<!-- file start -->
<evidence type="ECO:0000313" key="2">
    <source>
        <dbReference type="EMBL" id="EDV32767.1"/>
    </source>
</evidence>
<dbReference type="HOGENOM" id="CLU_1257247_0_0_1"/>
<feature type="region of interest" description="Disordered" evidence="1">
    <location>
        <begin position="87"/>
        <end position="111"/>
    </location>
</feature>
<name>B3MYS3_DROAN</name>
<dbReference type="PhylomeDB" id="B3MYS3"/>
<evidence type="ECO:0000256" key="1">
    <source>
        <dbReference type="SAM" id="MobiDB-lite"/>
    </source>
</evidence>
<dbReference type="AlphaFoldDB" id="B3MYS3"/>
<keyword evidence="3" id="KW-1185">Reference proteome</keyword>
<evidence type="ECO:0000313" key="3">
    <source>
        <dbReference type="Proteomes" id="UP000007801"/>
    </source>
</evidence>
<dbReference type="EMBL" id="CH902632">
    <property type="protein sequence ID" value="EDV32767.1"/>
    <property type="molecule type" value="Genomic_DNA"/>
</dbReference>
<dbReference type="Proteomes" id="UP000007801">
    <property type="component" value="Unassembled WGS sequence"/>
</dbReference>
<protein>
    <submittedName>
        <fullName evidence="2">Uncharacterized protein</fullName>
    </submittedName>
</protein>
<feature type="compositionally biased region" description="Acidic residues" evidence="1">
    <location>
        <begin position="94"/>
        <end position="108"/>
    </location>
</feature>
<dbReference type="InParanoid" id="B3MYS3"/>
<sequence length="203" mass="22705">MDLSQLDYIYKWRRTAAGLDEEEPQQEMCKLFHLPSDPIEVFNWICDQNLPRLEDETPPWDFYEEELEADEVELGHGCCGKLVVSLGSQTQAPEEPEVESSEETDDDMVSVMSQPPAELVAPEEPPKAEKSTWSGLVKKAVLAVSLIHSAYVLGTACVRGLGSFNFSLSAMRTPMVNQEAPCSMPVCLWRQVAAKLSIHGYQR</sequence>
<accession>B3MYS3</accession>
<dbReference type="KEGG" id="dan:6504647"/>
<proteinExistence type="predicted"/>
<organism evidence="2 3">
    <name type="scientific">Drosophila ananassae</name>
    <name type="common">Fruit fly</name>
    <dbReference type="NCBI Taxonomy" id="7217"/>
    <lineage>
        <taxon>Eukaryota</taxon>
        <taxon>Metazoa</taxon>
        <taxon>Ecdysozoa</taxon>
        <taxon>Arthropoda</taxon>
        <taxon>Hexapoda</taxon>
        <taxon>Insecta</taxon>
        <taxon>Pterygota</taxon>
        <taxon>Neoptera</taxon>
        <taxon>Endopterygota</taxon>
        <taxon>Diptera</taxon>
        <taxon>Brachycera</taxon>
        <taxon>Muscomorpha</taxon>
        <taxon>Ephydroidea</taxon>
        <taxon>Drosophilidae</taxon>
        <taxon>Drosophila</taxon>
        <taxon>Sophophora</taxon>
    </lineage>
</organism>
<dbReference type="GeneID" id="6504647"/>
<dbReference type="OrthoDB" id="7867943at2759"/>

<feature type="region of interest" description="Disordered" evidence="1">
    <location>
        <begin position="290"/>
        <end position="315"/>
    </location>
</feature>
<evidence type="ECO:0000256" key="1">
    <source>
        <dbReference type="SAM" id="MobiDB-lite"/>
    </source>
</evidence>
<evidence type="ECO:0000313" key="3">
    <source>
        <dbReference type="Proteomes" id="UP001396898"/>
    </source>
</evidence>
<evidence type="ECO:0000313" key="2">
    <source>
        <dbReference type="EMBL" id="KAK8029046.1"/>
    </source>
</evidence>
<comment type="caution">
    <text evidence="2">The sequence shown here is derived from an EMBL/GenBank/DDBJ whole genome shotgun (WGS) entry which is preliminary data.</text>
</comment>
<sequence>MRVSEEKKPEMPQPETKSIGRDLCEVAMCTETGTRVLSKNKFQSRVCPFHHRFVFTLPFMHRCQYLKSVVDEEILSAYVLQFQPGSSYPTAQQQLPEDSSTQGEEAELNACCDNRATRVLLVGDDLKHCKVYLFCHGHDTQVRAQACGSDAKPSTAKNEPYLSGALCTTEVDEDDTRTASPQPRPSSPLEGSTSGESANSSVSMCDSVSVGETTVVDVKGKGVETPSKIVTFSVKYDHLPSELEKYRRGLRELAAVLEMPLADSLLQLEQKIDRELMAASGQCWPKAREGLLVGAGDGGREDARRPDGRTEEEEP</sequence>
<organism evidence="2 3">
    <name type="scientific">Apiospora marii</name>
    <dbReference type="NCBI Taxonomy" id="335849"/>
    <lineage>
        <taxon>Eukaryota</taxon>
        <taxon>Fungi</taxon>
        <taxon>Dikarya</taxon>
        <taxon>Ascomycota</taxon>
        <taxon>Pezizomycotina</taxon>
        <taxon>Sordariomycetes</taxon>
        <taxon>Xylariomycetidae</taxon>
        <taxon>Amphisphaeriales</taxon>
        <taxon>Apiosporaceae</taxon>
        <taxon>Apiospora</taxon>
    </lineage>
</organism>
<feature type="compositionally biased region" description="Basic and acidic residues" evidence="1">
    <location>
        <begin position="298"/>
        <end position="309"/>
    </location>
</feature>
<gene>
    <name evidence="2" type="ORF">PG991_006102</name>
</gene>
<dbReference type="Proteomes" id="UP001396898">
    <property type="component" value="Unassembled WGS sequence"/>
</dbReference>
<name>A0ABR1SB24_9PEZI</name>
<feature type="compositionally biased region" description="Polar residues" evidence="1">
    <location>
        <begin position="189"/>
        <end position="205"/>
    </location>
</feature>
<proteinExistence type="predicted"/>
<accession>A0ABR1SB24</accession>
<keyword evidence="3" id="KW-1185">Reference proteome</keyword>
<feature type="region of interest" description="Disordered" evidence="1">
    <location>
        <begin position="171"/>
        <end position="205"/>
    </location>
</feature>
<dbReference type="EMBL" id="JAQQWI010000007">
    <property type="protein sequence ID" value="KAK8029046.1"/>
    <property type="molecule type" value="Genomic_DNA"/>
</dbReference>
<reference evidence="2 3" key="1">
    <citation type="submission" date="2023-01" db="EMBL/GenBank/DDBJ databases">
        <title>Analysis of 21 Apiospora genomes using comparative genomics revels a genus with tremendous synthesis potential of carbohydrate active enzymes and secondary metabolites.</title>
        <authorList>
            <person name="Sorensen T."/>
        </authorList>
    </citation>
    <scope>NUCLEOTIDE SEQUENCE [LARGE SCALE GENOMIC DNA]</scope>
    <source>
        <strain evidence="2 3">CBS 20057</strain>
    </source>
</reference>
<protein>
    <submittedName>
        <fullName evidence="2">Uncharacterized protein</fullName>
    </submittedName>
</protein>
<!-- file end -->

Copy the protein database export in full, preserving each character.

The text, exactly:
<evidence type="ECO:0000313" key="2">
    <source>
        <dbReference type="EMBL" id="EDV32767.1"/>
    </source>
</evidence>
<dbReference type="HOGENOM" id="CLU_1257247_0_0_1"/>
<feature type="region of interest" description="Disordered" evidence="1">
    <location>
        <begin position="87"/>
        <end position="111"/>
    </location>
</feature>
<name>B3MYS3_DROAN</name>
<dbReference type="PhylomeDB" id="B3MYS3"/>
<evidence type="ECO:0000256" key="1">
    <source>
        <dbReference type="SAM" id="MobiDB-lite"/>
    </source>
</evidence>
<dbReference type="AlphaFoldDB" id="B3MYS3"/>
<keyword evidence="3" id="KW-1185">Reference proteome</keyword>
<evidence type="ECO:0000313" key="3">
    <source>
        <dbReference type="Proteomes" id="UP000007801"/>
    </source>
</evidence>
<dbReference type="EMBL" id="CH902632">
    <property type="protein sequence ID" value="EDV32767.1"/>
    <property type="molecule type" value="Genomic_DNA"/>
</dbReference>
<dbReference type="Proteomes" id="UP000007801">
    <property type="component" value="Unassembled WGS sequence"/>
</dbReference>
<protein>
    <submittedName>
        <fullName evidence="2">Uncharacterized protein</fullName>
    </submittedName>
</protein>
<feature type="compositionally biased region" description="Acidic residues" evidence="1">
    <location>
        <begin position="94"/>
        <end position="108"/>
    </location>
</feature>
<dbReference type="InParanoid" id="B3MYS3"/>
<sequence length="203" mass="22705">MDLSQLDYIYKWRRTAAGLDEEEPQQEMCKLFHLPSDPIEVFNWICDQNLPRLEDETPPWDFYEEELEADEVELGHGCCGKLVVSLGSQTQAPEEPEVESSEETDDDMVSVMSQPPAELVAPEEPPKAEKSTWSGLVKKAVLAVSLIHSAYVLGTACVRGLGSFNFSLSAMRTPMVNQEAPCSMPVCLWRQVAAKLSIHGYQR</sequence>
<accession>B3MYS3</accession>
<dbReference type="KEGG" id="dan:6504647"/>
<proteinExistence type="predicted"/>
<organism evidence="2 3">
    <name type="scientific">Drosophila ananassae</name>
    <name type="common">Fruit fly</name>
    <dbReference type="NCBI Taxonomy" id="7217"/>
    <lineage>
        <taxon>Eukaryota</taxon>
        <taxon>Metazoa</taxon>
        <taxon>Ecdysozoa</taxon>
        <taxon>Arthropoda</taxon>
        <taxon>Hexapoda</taxon>
        <taxon>Insecta</taxon>
        <taxon>Pterygota</taxon>
        <taxon>Neoptera</taxon>
        <taxon>Endopterygota</taxon>
        <taxon>Diptera</taxon>
        <taxon>Brachycera</taxon>
        <taxon>Muscomorpha</taxon>
        <taxon>Ephydroidea</taxon>
        <taxon>Drosophilidae</taxon>
        <taxon>Drosophila</taxon>
        <taxon>Sophophora</taxon>
    </lineage>
</organism>
<dbReference type="GeneID" id="6504647"/>
<dbReference type="OrthoDB" id="7867943at2759"/>

<feature type="region of interest" description="Disordered" evidence="1">
    <location>
        <begin position="290"/>
        <end position="315"/>
    </location>
</feature>
<evidence type="ECO:0000256" key="1">
    <source>
        <dbReference type="SAM" id="MobiDB-lite"/>
    </source>
</evidence>
<evidence type="ECO:0000313" key="3">
    <source>
        <dbReference type="Proteomes" id="UP001396898"/>
    </source>
</evidence>
<evidence type="ECO:0000313" key="2">
    <source>
        <dbReference type="EMBL" id="KAK8029046.1"/>
    </source>
</evidence>
<comment type="caution">
    <text evidence="2">The sequence shown here is derived from an EMBL/GenBank/DDBJ whole genome shotgun (WGS) entry which is preliminary data.</text>
</comment>
<sequence>MRVSEEKKPEMPQPETKSIGRDLCEVAMCTETGTRVLSKNKFQSRVCPFHHRFVFTLPFMHRCQYLKSVVDEEILSAYVLQFQPGSSYPTAQQQLPEDSSTQGEEAELNACCDNRATRVLLVGDDLKHCKVYLFCHGHDTQVRAQACGSDAKPSTAKNEPYLSGALCTTEVDEDDTRTASPQPRPSSPLEGSTSGESANSSVSMCDSVSVGETTVVDVKGKGVETPSKIVTFSVKYDHLPSELEKYRRGLRELAAVLEMPLADSLLQLEQKIDRELMAASGQCWPKAREGLLVGAGDGGREDARRPDGRTEEEEP</sequence>
<organism evidence="2 3">
    <name type="scientific">Apiospora marii</name>
    <dbReference type="NCBI Taxonomy" id="335849"/>
    <lineage>
        <taxon>Eukaryota</taxon>
        <taxon>Fungi</taxon>
        <taxon>Dikarya</taxon>
        <taxon>Ascomycota</taxon>
        <taxon>Pezizomycotina</taxon>
        <taxon>Sordariomycetes</taxon>
        <taxon>Xylariomycetidae</taxon>
        <taxon>Amphisphaeriales</taxon>
        <taxon>Apiosporaceae</taxon>
        <taxon>Apiospora</taxon>
    </lineage>
</organism>
<feature type="compositionally biased region" description="Basic and acidic residues" evidence="1">
    <location>
        <begin position="298"/>
        <end position="309"/>
    </location>
</feature>
<gene>
    <name evidence="2" type="ORF">PG991_006102</name>
</gene>
<dbReference type="Proteomes" id="UP001396898">
    <property type="component" value="Unassembled WGS sequence"/>
</dbReference>
<name>A0ABR1SB24_9PEZI</name>
<feature type="compositionally biased region" description="Polar residues" evidence="1">
    <location>
        <begin position="189"/>
        <end position="205"/>
    </location>
</feature>
<proteinExistence type="predicted"/>
<accession>A0ABR1SB24</accession>
<keyword evidence="3" id="KW-1185">Reference proteome</keyword>
<feature type="region of interest" description="Disordered" evidence="1">
    <location>
        <begin position="171"/>
        <end position="205"/>
    </location>
</feature>
<dbReference type="EMBL" id="JAQQWI010000007">
    <property type="protein sequence ID" value="KAK8029046.1"/>
    <property type="molecule type" value="Genomic_DNA"/>
</dbReference>
<reference evidence="2 3" key="1">
    <citation type="submission" date="2023-01" db="EMBL/GenBank/DDBJ databases">
        <title>Analysis of 21 Apiospora genomes using comparative genomics revels a genus with tremendous synthesis potential of carbohydrate active enzymes and secondary metabolites.</title>
        <authorList>
            <person name="Sorensen T."/>
        </authorList>
    </citation>
    <scope>NUCLEOTIDE SEQUENCE [LARGE SCALE GENOMIC DNA]</scope>
    <source>
        <strain evidence="2 3">CBS 20057</strain>
    </source>
</reference>
<protein>
    <submittedName>
        <fullName evidence="2">Uncharacterized protein</fullName>
    </submittedName>
</protein>